The major focus of the course is on helping build a democratic society based on involvement of its citizens in the running of its affairs. Only when citizens are involved in the affairs of their community will they get a realistic appreciation of the needs of their community and will they seek workable solutions to its problems. Volunteerism is a desirable quality of democratic societies. In the absence of volunteerism, autocratic, strong and centralized governments are likely to evolve. Students will be encouraged to volunteer their talents and services to their community and to be active participants in problem solving. Organized volunteerism under the direction of mentors is likely to yield greater benefits to the community than ad hoc activities. Students will be under the mentorship of one or more faculty members who will help them deal with issues that arise at the "workplace".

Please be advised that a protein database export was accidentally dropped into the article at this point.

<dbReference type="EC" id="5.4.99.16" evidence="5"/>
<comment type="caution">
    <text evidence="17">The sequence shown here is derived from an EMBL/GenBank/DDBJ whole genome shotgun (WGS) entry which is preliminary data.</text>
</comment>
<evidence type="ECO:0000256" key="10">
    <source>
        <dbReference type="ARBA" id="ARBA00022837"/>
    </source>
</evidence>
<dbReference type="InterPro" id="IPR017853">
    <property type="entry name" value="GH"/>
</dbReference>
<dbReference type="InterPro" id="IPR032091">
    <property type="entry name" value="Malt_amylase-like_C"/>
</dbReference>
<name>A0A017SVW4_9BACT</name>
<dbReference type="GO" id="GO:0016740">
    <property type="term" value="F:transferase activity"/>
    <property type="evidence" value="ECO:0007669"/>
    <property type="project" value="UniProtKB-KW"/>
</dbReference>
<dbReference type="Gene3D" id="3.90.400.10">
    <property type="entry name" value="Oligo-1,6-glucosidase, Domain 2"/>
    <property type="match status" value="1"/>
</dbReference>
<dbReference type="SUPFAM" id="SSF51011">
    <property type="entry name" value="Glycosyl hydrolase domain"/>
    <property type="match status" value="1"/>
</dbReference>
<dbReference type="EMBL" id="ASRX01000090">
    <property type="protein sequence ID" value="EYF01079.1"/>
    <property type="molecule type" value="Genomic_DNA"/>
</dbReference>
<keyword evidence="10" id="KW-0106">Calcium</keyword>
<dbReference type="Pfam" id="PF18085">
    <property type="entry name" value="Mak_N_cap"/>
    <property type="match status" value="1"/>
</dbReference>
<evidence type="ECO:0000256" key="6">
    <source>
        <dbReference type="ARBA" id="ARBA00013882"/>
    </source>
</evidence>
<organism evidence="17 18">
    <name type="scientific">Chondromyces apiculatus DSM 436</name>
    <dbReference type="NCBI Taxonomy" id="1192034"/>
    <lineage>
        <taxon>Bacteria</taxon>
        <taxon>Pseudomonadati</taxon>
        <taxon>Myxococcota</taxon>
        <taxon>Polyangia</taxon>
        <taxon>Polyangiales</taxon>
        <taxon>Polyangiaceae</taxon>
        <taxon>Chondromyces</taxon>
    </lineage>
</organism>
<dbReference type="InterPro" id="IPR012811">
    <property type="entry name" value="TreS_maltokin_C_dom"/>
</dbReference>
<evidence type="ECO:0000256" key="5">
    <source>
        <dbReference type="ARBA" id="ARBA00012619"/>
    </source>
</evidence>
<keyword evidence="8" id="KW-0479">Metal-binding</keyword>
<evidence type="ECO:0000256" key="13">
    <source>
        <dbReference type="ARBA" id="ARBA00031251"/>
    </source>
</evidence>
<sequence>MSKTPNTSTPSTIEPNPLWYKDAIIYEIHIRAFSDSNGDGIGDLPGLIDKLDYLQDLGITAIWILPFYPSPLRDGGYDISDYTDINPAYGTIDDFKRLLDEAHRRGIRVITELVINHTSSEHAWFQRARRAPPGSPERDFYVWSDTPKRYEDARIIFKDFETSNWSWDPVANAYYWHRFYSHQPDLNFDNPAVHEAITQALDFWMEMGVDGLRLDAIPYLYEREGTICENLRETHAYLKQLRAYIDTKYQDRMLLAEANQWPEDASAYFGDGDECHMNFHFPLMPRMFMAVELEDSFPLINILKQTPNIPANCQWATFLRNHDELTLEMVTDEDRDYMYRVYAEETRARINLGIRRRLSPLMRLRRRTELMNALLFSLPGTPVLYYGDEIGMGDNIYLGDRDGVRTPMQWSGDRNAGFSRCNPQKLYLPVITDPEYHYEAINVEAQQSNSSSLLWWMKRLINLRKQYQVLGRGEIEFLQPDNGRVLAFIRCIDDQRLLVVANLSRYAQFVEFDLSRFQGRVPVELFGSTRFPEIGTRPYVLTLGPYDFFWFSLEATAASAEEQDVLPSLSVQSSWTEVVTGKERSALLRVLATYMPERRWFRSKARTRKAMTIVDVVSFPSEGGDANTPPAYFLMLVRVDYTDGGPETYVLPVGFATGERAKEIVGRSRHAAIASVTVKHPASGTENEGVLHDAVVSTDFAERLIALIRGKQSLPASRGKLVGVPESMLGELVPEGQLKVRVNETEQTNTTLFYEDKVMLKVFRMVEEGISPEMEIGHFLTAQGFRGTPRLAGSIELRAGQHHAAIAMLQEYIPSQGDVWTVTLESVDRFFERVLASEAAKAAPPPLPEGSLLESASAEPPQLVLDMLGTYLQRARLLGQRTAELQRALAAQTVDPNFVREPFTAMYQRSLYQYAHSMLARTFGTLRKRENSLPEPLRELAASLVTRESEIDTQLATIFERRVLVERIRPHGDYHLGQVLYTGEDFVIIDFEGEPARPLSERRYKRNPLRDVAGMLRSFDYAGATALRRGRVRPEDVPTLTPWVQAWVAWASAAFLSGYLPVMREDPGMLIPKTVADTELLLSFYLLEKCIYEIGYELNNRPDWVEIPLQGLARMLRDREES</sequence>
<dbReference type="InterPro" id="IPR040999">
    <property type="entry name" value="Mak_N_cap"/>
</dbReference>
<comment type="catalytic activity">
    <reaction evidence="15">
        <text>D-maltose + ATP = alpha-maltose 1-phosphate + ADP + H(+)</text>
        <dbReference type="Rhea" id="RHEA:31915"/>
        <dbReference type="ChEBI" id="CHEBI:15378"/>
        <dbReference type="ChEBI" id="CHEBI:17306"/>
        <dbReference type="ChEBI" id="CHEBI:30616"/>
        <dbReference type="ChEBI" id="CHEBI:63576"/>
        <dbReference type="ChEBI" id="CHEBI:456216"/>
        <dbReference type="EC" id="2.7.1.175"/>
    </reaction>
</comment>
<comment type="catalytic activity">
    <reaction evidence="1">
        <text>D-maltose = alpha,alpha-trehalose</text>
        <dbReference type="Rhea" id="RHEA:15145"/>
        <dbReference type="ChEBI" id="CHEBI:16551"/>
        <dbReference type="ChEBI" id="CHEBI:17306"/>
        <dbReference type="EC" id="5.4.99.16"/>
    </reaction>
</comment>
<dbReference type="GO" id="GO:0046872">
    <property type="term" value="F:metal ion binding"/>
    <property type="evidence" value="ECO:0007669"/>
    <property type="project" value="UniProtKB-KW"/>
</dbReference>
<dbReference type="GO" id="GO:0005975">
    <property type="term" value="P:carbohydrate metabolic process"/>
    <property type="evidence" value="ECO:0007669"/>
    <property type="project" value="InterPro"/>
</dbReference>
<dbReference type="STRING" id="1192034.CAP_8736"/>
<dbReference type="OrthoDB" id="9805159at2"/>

- Democratic Theory (Outcomes A, G)
- Role of Citizen in Community Affairs (Outcomes A, B, C)
- Volunteerism vs. Professionalism (Outcomes G)
- The citizen-participant (Outcomes B, D, G)
- Voting and elections
- Problem identification
- Solution identification
- Identification of venues for problem solving
- Communication of solution
- to those affected
- to the general public
- Implementation of solution
Students will meet in class as a group, or with the instructor individually, or via an Internet conference, or videoconference, or by other means, at least once a week for the purpose of sharing experience and exploring options for problem solving.